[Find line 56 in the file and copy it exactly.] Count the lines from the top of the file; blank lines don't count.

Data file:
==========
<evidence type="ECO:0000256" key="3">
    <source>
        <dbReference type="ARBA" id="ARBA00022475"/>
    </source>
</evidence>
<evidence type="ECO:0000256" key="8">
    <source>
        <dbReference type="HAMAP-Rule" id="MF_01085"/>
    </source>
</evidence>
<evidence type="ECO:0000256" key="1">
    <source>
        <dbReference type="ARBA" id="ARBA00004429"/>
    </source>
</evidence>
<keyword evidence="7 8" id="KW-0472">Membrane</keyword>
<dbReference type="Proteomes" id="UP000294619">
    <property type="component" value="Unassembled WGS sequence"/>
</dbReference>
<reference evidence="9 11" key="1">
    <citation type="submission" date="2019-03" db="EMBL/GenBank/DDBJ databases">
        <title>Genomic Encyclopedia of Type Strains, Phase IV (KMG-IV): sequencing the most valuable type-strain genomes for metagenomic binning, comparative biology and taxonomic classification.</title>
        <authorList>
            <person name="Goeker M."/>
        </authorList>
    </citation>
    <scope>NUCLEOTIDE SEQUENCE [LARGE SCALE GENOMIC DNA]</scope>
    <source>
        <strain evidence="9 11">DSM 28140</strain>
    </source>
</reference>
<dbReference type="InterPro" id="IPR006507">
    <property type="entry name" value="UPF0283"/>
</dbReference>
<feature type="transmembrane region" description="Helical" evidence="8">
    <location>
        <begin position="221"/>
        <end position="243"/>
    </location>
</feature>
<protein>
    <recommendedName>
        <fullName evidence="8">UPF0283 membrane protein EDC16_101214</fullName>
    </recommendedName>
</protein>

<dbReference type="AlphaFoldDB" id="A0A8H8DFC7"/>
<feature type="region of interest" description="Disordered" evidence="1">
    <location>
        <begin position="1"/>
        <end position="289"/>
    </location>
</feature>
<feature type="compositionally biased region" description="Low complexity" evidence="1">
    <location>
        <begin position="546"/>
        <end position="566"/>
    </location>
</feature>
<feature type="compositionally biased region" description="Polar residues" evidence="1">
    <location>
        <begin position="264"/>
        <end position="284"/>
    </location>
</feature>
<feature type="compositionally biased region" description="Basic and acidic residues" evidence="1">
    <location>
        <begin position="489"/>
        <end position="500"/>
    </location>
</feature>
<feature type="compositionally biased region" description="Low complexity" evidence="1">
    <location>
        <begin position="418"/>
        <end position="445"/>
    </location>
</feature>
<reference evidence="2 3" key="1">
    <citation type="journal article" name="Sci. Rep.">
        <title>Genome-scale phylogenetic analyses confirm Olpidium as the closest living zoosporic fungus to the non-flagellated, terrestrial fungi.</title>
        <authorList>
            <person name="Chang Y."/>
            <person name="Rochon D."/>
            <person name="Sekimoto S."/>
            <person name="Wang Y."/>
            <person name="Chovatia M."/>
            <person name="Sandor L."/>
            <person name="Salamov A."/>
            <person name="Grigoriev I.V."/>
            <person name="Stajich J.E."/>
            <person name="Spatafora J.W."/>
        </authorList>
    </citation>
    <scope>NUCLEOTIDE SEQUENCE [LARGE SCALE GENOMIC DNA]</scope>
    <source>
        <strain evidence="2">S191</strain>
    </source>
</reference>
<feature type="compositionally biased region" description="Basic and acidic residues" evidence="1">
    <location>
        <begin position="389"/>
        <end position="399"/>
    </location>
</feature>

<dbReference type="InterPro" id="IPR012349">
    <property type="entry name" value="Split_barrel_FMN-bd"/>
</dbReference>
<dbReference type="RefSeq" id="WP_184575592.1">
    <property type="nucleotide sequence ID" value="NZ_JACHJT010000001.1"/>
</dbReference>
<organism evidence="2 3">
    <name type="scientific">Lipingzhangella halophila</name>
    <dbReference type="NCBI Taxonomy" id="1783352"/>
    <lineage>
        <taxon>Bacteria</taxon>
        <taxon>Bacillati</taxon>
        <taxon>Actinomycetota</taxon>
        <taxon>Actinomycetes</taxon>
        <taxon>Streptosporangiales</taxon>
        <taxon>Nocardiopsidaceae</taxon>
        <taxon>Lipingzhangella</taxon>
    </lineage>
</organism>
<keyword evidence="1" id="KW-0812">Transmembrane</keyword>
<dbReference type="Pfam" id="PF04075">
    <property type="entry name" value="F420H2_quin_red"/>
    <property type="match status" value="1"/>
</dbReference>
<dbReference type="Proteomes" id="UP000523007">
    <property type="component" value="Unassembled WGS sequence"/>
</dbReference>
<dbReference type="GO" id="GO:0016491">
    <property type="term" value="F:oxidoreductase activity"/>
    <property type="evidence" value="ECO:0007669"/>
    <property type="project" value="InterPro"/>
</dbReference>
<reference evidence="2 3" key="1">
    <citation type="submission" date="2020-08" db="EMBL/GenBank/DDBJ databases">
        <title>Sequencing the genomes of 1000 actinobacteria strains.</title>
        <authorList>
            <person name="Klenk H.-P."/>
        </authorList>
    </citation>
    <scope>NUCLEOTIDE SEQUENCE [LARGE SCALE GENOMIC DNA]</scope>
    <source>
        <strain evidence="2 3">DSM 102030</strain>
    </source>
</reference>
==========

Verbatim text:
        <end position="566"/>